This is Part Two in a multi-part series on the cities of tomorrow. Read Part One right now.
What makes a sustainable city? It's a complicated question because sustainability itself is difficult to define. By some metrics, New York is the greenest city in the country. By others, it's the most wasteful in the world. Does it mean lower consumption? Less carbon? More parks? Different cities answer this question in their own way, leading to very different models of what a sustainable city could be.
In the coming weeks, VICE Impact will be taking a closer look at the experiments unfolding in these cities — their successes, failures and contradictions alike. But to begin to answer that crucial question -- what makes a city sustainable -- we began with a survey of the biggest ideas and most urgent issues in environmental urban design today.
Further west, in Silicon Valley's home state, there are more immediate concerns. If carbon emissions continue at their current rate (and given the current administration's attitude toward the Paris Climate Agreement, that seems likely), the American Southwest has a 99 percent chance of entering a "searing megadrought" by 2050. While this event would be as catastrophic as it sounds, -- destroying arable land, raising temperatures to almost-unlivable levels, and possibly releasing ancient hemorrhagic fevers, just to name a few outcomes -- westerners are already facing a drier life on a daily basis.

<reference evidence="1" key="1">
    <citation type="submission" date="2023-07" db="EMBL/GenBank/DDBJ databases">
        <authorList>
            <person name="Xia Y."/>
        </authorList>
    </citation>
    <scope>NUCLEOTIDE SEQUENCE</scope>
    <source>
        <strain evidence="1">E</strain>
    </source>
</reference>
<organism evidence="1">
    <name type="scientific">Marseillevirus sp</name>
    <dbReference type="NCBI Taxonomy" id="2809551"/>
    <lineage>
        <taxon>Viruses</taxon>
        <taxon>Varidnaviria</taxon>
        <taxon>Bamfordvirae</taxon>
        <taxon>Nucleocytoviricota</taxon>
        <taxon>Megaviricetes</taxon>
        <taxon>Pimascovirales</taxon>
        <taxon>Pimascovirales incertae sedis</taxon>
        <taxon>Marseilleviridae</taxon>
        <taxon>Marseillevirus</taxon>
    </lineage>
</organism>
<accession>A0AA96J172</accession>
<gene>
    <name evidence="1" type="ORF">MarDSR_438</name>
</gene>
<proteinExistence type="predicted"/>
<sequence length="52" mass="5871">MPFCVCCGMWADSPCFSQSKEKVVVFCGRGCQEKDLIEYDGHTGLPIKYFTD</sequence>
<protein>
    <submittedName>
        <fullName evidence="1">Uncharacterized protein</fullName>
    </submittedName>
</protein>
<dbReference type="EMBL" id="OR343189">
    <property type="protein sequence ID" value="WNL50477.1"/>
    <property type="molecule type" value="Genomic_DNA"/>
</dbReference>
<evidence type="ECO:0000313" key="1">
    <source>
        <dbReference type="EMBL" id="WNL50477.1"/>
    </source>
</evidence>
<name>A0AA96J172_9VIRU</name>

California's five year drought, which officially ended this month, has received the most coverage. But with its complex system for moving water around the state, California actually faces a much less dire situation than that of its desert neighbors.
Dr. Susannah Eden of the University of Arizona's Water Resources Research Center says that drought in her state is "an everyday reality."
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In the midst of such an arid region, Tucson has emerged as a conservation leader. Its "portfolio approach," according to Dr. Eden, combines multiple strategies from commercial water harvesting to underground water banking to encouraging the adoption of desert-friendly lawn landscaping. As a result, Tucson uses the same amount of water it did in 1985, despite adding more than 226,000 residents.
Urban Heat Islands